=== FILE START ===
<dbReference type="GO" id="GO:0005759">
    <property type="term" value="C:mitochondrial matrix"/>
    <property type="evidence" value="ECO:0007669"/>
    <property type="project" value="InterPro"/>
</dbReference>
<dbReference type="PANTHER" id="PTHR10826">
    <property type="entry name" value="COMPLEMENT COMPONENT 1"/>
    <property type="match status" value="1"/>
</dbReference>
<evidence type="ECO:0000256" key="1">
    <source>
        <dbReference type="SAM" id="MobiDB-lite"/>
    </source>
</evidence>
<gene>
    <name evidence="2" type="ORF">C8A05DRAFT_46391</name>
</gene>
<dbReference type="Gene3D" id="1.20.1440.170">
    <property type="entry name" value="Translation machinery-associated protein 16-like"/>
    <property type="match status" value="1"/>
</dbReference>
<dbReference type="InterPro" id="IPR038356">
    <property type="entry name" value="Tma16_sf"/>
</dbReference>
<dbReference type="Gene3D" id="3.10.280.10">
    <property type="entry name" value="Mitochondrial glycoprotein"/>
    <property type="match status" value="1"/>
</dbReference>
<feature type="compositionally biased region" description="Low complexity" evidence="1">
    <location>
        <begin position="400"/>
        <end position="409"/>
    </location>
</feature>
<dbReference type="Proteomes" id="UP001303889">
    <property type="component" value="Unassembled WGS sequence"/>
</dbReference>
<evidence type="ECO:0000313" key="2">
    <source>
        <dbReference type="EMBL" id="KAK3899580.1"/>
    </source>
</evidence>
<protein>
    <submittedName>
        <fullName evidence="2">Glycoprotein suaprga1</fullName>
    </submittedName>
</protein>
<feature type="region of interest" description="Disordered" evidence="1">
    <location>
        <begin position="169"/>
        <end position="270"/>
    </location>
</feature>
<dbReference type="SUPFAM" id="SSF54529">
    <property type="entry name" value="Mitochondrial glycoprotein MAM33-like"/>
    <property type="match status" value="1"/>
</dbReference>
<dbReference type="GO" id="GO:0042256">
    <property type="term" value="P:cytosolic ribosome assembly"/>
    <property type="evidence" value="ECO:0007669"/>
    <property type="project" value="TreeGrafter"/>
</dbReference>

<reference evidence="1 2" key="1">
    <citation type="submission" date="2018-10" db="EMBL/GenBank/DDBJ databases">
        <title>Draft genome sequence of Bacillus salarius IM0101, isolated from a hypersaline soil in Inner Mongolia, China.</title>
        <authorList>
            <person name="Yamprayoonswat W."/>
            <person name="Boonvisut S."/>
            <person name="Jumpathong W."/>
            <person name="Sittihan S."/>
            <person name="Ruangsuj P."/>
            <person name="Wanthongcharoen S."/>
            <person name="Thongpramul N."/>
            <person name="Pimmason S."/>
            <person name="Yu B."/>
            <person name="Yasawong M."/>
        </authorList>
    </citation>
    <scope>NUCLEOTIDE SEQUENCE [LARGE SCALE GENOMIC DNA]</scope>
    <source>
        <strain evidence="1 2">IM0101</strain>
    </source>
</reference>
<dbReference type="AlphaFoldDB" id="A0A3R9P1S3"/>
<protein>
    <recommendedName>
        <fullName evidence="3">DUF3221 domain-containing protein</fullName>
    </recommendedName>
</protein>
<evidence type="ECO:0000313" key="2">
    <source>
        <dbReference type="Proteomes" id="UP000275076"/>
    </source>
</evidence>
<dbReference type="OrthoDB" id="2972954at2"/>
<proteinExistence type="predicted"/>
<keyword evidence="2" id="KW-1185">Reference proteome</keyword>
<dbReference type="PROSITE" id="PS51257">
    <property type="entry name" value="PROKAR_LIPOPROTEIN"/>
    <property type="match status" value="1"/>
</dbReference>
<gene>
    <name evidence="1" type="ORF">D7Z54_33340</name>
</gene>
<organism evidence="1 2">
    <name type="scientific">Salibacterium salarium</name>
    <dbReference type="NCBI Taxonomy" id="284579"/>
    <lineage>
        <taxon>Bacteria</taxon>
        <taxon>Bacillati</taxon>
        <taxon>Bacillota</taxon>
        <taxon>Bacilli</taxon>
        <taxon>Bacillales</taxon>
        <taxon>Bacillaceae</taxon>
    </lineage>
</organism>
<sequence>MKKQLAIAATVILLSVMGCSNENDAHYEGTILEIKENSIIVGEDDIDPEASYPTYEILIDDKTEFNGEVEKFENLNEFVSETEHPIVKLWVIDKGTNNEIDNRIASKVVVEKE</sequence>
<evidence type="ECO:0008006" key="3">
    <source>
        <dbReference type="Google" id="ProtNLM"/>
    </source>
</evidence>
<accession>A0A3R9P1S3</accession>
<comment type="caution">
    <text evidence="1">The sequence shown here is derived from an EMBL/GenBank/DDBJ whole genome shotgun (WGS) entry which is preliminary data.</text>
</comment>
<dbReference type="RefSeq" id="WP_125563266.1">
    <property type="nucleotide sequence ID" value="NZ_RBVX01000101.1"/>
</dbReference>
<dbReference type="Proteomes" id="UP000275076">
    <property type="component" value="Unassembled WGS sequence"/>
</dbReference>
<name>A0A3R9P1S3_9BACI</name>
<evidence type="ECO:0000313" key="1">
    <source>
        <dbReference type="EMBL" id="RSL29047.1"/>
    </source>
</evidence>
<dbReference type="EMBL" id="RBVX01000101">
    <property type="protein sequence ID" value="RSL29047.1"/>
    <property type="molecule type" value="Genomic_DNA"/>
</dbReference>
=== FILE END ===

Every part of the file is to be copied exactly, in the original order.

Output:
<dbReference type="GO" id="GO:0005759">
    <property type="term" value="C:mitochondrial matrix"/>
    <property type="evidence" value="ECO:0007669"/>
    <property type="project" value="InterPro"/>
</dbReference>
<dbReference type="PANTHER" id="PTHR10826">
    <property type="entry name" value="COMPLEMENT COMPONENT 1"/>
    <property type="match status" value="1"/>
</dbReference>
<evidence type="ECO:0000256" key="1">
    <source>
        <dbReference type="SAM" id="MobiDB-lite"/>
    </source>
</evidence>
<gene>
    <name evidence="2" type="ORF">C8A05DRAFT_46391</name>
</gene>
<dbReference type="Gene3D" id="1.20.1440.170">
    <property type="entry name" value="Translation machinery-associated protein 16-like"/>
    <property type="match status" value="1"/>
</dbReference>
<dbReference type="InterPro" id="IPR038356">
    <property type="entry name" value="Tma16_sf"/>
</dbReference>
<dbReference type="Gene3D" id="3.10.280.10">
    <property type="entry name" value="Mitochondrial glycoprotein"/>
    <property type="match status" value="1"/>
</dbReference>
<feature type="compositionally biased region" description="Low complexity" evidence="1">
    <location>
        <begin position="400"/>
        <end position="409"/>
    </location>
</feature>
<dbReference type="Proteomes" id="UP001303889">
    <property type="component" value="Unassembled WGS sequence"/>
</dbReference>
<evidence type="ECO:0000313" key="2">
    <source>
        <dbReference type="EMBL" id="KAK3899580.1"/>
    </source>
</evidence>
<protein>
    <submittedName>
        <fullName evidence="2">Glycoprotein suaprga1</fullName>
    </submittedName>
</protein>
<feature type="region of interest" description="Disordered" evidence="1">
    <location>
        <begin position="169"/>
        <end position="270"/>
    </location>
</feature>
<dbReference type="SUPFAM" id="SSF54529">
    <property type="entry name" value="Mitochondrial glycoprotein MAM33-like"/>
    <property type="match status" value="1"/>
</dbReference>
<dbReference type="GO" id="GO:0042256">
    <property type="term" value="P:cytosolic ribosome assembly"/>
    <property type="evidence" value="ECO:0007669"/>
    <property type="project" value="TreeGrafter"/>
</dbReference>

<reference evidence="1 2" key="1">
    <citation type="submission" date="2018-10" db="EMBL/GenBank/DDBJ databases">
        <title>Draft genome sequence of Bacillus salarius IM0101, isolated from a hypersaline soil in Inner Mongolia, China.</title>
        <authorList>
            <person name="Yamprayoonswat W."/>
            <person name="Boonvisut S."/>
            <person name="Jumpathong W."/>
            <person name="Sittihan S."/>
            <person name="Ruangsuj P."/>
            <person name="Wanthongcharoen S."/>
            <person name="Thongpramul N."/>
            <person name="Pimmason S."/>
            <person name="Yu B."/>
            <person name="Yasawong M."/>
        </authorList>
    </citation>
    <scope>NUCLEOTIDE SEQUENCE [LARGE SCALE GENOMIC DNA]</scope>
    <source>
        <strain evidence="1 2">IM0101</strain>
    </source>
</reference>
<dbReference type="AlphaFoldDB" id="A0A3R9P1S3"/>
<protein>
    <recommendedName>
        <fullName evidence="3">DUF3221 domain-containing protein</fullName>
    </recommendedName>
</protein>
<evidence type="ECO:0000313" key="2">
    <source>
        <dbReference type="Proteomes" id="UP000275076"/>
    </source>
</evidence>
<dbReference type="OrthoDB" id="2972954at2"/>
<proteinExistence type="predicted"/>
<keyword evidence="2" id="KW-1185">Reference proteome</keyword>
<dbReference type="PROSITE" id="PS51257">
    <property type="entry name" value="PROKAR_LIPOPROTEIN"/>
    <property type="match status" value="1"/>
</dbReference>
<gene>
    <name evidence="1" type="ORF">D7Z54_33340</name>
</gene>
<organism evidence="1 2">
    <name type="scientific">Salibacterium salarium</name>
    <dbReference type="NCBI Taxonomy" id="284579"/>
    <lineage>
        <taxon>Bacteria</taxon>
        <taxon>Bacillati</taxon>
        <taxon>Bacillota</taxon>
        <taxon>Bacilli</taxon>
        <taxon>Bacillales</taxon>
        <taxon>Bacillaceae</taxon>
    </lineage>
</organism>
<sequence>MKKQLAIAATVILLSVMGCSNENDAHYEGTILEIKENSIIVGEDDIDPEASYPTYEILIDDKTEFNGEVEKFENLNEFVSETEHPIVKLWVIDKGTNNEIDNRIASKVVVEKE</sequence>
<evidence type="ECO:0008006" key="3">
    <source>
        <dbReference type="Google" id="ProtNLM"/>
    </source>
</evidence>
<accession>A0A3R9P1S3</accession>
<comment type="caution">
    <text evidence="1">The sequence shown here is derived from an EMBL/GenBank/DDBJ whole genome shotgun (WGS) entry which is preliminary data.</text>
</comment>
<dbReference type="RefSeq" id="WP_125563266.1">
    <property type="nucleotide sequence ID" value="NZ_RBVX01000101.1"/>
</dbReference>
<dbReference type="Proteomes" id="UP000275076">
    <property type="component" value="Unassembled WGS sequence"/>
</dbReference>
<name>A0A3R9P1S3_9BACI</name>
<evidence type="ECO:0000313" key="1">
    <source>
        <dbReference type="EMBL" id="RSL29047.1"/>
    </source>
</evidence>
<dbReference type="EMBL" id="RBVX01000101">
    <property type="protein sequence ID" value="RSL29047.1"/>
    <property type="molecule type" value="Genomic_DNA"/>
</dbReference>